It failed 151 to 277. 137 Democrats and 14 Republicans voted for it, and 196 Republicans and 81 Democrats voted against it. Here are the 81:

Lee also offered an amendment to reduce the bill’s authorized amount by $100 billion without modifying amounts authorized for harmless personnel, civilian pay and benefits, and the Defense Health Program.

It failed 78 to 350. 77 Democrats and 1 Republican (again, Dan Bishop) voted for it, and 141 Democrats and 209 Republicans voted against it.

Here are the 77 Democrats who voted FOR it (and should be commended):

Reducing Civilian Casualties

Ro Khanna (CA-17) put forth an amendment to authorize up to $5 million per year from FY23-FY25 for the Department of Defense for resources to implement requirements passed in 2018 relating to civilian harm mitigation, including staffing, training, and information technology equipment and data storage.

It passed 215 to 212. Three Democrats — Angie Craig (MN-02), Elaine Luria (VA-02), and Kurt Schrader (OR-05) — voted no with Republicans.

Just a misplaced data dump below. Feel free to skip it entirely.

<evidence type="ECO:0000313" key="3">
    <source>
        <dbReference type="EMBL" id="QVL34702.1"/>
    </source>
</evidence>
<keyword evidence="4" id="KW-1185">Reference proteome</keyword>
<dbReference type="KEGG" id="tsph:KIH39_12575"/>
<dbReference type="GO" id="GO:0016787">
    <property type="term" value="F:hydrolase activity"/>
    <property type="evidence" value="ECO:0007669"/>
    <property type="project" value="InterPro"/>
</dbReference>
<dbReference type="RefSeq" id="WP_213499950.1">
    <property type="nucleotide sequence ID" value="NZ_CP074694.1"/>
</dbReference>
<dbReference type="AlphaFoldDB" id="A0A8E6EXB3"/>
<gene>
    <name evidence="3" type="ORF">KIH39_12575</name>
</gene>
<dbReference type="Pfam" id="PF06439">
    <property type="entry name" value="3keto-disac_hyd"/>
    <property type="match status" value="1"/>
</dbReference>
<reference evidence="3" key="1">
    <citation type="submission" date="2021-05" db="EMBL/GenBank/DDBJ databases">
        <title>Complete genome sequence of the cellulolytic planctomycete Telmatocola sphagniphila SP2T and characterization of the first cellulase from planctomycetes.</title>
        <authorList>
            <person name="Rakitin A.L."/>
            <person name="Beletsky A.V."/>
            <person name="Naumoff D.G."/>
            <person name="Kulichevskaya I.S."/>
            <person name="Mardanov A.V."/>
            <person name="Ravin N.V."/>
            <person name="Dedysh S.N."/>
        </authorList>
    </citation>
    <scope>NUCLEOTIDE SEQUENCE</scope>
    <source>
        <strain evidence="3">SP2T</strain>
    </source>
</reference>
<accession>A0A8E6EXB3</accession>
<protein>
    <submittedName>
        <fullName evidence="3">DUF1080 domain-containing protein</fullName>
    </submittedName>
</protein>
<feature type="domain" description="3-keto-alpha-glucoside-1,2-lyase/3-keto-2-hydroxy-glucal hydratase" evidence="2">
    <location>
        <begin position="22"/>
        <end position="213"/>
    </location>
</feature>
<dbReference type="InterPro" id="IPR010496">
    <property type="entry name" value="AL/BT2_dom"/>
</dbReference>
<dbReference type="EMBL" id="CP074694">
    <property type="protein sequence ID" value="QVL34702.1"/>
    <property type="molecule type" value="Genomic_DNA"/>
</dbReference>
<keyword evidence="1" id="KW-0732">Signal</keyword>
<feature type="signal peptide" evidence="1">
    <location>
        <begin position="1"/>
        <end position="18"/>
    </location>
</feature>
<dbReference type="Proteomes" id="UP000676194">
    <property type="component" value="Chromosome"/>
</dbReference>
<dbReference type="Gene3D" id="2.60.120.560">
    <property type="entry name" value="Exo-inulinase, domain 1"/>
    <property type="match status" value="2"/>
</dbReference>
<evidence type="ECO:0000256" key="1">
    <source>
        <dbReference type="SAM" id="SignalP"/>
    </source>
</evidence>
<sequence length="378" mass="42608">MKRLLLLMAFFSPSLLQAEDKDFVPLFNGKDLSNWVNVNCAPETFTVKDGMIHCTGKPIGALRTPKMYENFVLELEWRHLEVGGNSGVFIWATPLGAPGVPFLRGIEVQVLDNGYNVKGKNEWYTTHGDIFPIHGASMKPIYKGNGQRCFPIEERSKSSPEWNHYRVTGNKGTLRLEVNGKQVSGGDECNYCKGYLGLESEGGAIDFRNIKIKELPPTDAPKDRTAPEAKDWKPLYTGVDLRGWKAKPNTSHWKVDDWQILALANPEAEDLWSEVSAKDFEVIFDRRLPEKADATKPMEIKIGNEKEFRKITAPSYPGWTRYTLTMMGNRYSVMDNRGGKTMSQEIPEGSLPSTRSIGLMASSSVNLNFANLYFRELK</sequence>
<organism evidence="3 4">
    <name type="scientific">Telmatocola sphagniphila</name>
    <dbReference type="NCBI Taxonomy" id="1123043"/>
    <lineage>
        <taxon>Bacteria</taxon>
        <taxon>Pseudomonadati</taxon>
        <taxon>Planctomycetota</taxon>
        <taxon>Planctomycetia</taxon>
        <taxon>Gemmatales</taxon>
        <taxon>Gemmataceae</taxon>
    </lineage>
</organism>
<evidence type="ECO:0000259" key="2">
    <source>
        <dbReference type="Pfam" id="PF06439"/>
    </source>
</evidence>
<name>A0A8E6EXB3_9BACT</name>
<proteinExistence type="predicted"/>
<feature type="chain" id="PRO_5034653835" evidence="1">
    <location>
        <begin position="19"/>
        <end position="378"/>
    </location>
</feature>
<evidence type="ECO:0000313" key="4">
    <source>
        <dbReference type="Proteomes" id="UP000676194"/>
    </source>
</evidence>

Combating Discrimination, Harassment, and Assault

Veronica Escobar (TX-16) put forth an amendment to require that complaints from a member of the Armed Forces of harassment or prohibited discrimination be completed within 180 days, and allows for members to seek review or appeal in a U.S. court if they wished to after the 180 days are exhausted.

It passed 219 to 209. John Katko (NY-24) voted yes with Democrats.

Jackie Speier (CA-14) put forth an amendment to incentivize states to enact, at a minimum, the rights afforded to victims in the Survivors Bill of Rights Act. The federal bill, passed in 2016, overhauls how rape kits are handled and codified the following rights

  • The right not to be prevented from, or charged for, receiving a medical forensic examination.
  • The right to have a sexual assault evidence collection kit or its probative contents preserved without charge for the statutory limitations period or 20 years, whichever is shorter.
  • The right to be informed of results of a sexual assault evidence collection kit.
  • The right to be informed in writing of policies governing the kit’s collection and preservation.
  • The right, if the government intends to destroy or dispose of the kit, to receive written notice not later than 60 days before the date of the intended destruction or disposal, and the right, upon written request, to have the kit preserved.